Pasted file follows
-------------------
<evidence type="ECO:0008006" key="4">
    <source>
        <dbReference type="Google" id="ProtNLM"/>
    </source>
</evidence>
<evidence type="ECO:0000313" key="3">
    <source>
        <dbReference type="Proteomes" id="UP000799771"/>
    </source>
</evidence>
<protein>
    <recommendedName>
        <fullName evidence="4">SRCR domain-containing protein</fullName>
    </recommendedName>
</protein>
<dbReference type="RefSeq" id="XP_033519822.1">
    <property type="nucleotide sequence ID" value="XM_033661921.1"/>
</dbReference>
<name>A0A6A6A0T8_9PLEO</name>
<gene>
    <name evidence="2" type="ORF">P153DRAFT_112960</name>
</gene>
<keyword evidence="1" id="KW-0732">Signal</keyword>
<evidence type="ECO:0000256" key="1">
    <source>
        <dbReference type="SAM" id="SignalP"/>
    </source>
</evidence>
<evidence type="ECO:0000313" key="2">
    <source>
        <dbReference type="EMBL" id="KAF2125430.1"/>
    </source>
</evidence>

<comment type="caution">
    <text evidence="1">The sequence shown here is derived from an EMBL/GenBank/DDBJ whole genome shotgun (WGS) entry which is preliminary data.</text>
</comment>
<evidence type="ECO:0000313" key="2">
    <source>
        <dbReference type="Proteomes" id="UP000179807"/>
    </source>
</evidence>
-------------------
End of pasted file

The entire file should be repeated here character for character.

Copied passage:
<evidence type="ECO:0008006" key="4">
    <source>
        <dbReference type="Google" id="ProtNLM"/>
    </source>
</evidence>
<evidence type="ECO:0000313" key="3">
    <source>
        <dbReference type="Proteomes" id="UP000799771"/>
    </source>
</evidence>
<protein>
    <recommendedName>
        <fullName evidence="4">SRCR domain-containing protein</fullName>
    </recommendedName>
</protein>
<dbReference type="RefSeq" id="XP_033519822.1">
    <property type="nucleotide sequence ID" value="XM_033661921.1"/>
</dbReference>
<name>A0A6A6A0T8_9PLEO</name>
<gene>
    <name evidence="2" type="ORF">P153DRAFT_112960</name>
</gene>
<keyword evidence="1" id="KW-0732">Signal</keyword>
<evidence type="ECO:0000256" key="1">
    <source>
        <dbReference type="SAM" id="SignalP"/>
    </source>
</evidence>
<evidence type="ECO:0000313" key="2">
    <source>
        <dbReference type="EMBL" id="KAF2125430.1"/>
    </source>
</evidence>

<comment type="caution">
    <text evidence="1">The sequence shown here is derived from an EMBL/GenBank/DDBJ whole genome shotgun (WGS) entry which is preliminary data.</text>
</comment>
<evidence type="ECO:0000313" key="2">
    <source>
        <dbReference type="Proteomes" id="UP000179807"/>
    </source>
</evidence>